Windows Server 2003 End of Life: What To Expect15 Apr
The time often comes when old technology is replaced by newer technology. This also means the end of the support lifecycle for certain hardware or software. In this case, it’s nearing the end for Windows Server 2003. We’ll tell you what it all means and what you can expect as Windows Server 2003 is phased out this summer.
The most important thing to note is the date which Microsoft will stop supporting Windows Server 2003. As of now the date is set for July 14, 2015 and it is quickly approaching.
It is estimated there are over 10 Million servers using Windows Server 2003 currently. This is a hefty number of folks that will need to migrate to new server platforms by July; and if you haven’t begun doing so yet, we suggest putting that at the top of your agenda.
So, what does “end of life” mean and what can you expect once Windows Server 2003 is no longer supported?
This is perhaps the most critical, or at least the engine that drives support for your server OS during its lifetime. There will no longer be any updates to Windows Server 2003, this includes security patches, bug fixes, and everything in between. Without consistent updates the OS becomes critically obsolete and especially vulnerable to attacks and data corruption or loss.
We all know how frustrating it can be trying to use newer software with older hardware. In fact, it’s almost impossible. This also rings true with Windows Server 2003. Continuing to use an older, or often called “legacy”, servers or OS will almost certainly mean you’ll encounter compatibility problems.
We have talked extensively about compliance standards such as HIPAA and PCI among others. All of the major security standards require that your server OS or platform is supported. In this case, Windows Server 2003 will no longer be supported by Microsoft. This means you are no longer in compliance and could face hefty penalties or worse. In order to pass a compliance audit you absolutely must have supported hardware and software.
These are the major points to think about with the Windows Server 2003 end of life creeping up on us. Of course, there is also the issue of increased maintenance costs of using legacy servers.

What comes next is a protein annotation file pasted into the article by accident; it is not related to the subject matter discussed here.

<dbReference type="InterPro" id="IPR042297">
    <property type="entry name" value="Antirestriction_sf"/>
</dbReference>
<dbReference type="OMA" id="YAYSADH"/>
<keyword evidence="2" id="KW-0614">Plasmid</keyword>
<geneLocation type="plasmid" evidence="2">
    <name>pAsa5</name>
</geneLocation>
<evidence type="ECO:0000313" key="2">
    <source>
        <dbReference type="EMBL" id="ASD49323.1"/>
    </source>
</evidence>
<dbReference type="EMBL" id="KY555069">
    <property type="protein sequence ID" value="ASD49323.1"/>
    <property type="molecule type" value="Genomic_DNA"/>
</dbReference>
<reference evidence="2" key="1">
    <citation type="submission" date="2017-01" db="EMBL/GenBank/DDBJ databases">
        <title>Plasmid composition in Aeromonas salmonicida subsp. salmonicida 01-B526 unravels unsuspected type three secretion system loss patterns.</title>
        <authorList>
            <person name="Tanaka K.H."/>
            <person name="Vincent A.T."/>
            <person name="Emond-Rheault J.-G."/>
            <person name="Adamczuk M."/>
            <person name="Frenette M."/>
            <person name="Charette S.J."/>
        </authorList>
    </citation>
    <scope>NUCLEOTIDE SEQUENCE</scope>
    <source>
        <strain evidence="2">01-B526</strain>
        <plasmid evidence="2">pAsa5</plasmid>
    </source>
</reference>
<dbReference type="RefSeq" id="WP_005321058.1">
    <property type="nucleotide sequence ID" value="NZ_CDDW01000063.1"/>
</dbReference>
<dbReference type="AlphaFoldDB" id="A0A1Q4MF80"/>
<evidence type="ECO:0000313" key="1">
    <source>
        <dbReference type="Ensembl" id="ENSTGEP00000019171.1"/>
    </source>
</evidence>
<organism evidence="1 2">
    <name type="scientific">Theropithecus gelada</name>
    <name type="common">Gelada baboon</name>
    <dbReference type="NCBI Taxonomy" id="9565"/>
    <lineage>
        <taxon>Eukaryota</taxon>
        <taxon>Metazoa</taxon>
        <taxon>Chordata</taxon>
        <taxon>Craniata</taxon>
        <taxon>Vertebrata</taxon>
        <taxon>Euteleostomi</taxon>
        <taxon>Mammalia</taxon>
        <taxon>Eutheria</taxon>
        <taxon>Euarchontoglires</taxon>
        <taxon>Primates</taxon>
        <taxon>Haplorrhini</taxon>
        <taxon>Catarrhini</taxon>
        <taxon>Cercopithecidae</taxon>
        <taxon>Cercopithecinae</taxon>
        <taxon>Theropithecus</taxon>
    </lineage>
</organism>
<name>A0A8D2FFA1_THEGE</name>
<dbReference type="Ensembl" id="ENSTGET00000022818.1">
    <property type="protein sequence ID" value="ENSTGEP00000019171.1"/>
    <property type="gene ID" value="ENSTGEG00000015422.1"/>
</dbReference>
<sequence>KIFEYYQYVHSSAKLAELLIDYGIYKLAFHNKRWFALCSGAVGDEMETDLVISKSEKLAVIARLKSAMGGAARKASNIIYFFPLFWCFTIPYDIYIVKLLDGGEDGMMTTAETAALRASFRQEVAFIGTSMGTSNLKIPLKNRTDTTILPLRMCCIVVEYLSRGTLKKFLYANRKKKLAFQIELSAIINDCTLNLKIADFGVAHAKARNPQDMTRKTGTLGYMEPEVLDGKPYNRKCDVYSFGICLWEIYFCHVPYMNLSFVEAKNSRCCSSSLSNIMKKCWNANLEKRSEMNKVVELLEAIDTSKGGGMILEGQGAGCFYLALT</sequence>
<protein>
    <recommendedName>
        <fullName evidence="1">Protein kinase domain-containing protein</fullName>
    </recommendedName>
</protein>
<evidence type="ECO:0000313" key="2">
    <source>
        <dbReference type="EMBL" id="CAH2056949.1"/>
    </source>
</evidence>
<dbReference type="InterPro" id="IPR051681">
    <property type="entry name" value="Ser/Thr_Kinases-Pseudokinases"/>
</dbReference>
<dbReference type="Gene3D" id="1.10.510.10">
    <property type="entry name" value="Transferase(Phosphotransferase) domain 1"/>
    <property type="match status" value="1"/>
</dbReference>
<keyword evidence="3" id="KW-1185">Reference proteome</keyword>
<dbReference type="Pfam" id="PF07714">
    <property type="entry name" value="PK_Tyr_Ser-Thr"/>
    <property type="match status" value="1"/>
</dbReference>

Because the server OS will no longer live up to the current security and compliance standards it will become increasingly costly to acquire support or build security measures to protect your legacy server. In the grand scheme, the costs of migrating to a new platform will be measurably less in the long term.
What to do next? Well, you’re obviously not alone if you have not yet considered of begun migrating your Microsoft Server 2003 to someone more current, for example Microsoft Server 2008 or 2012. Fortunately there are a lot of great resources out there to help with the process.
Microsoft has a Windows Server 2003 EOS website with tons of resources to help you plan and execute a successful migration.
It’s also interesting to note that many organizations don’t even know that EOS (End of Service) is approaching, so if this is your first time hearing it do not be overwhelmed or fearful. If you’re in the IT department you have probably experienced something like this before, and we all are familiar with “last minute” plans.
The important thing is to have a plan, and execute that plan the way you intended. As part of Windows Server 2003 EOS website you will find Microsoft’s keys to successful migration, and this should help you immensely. In the end you’ll be doing yourself and your organization a great service by keeping them secure, compliant, and current.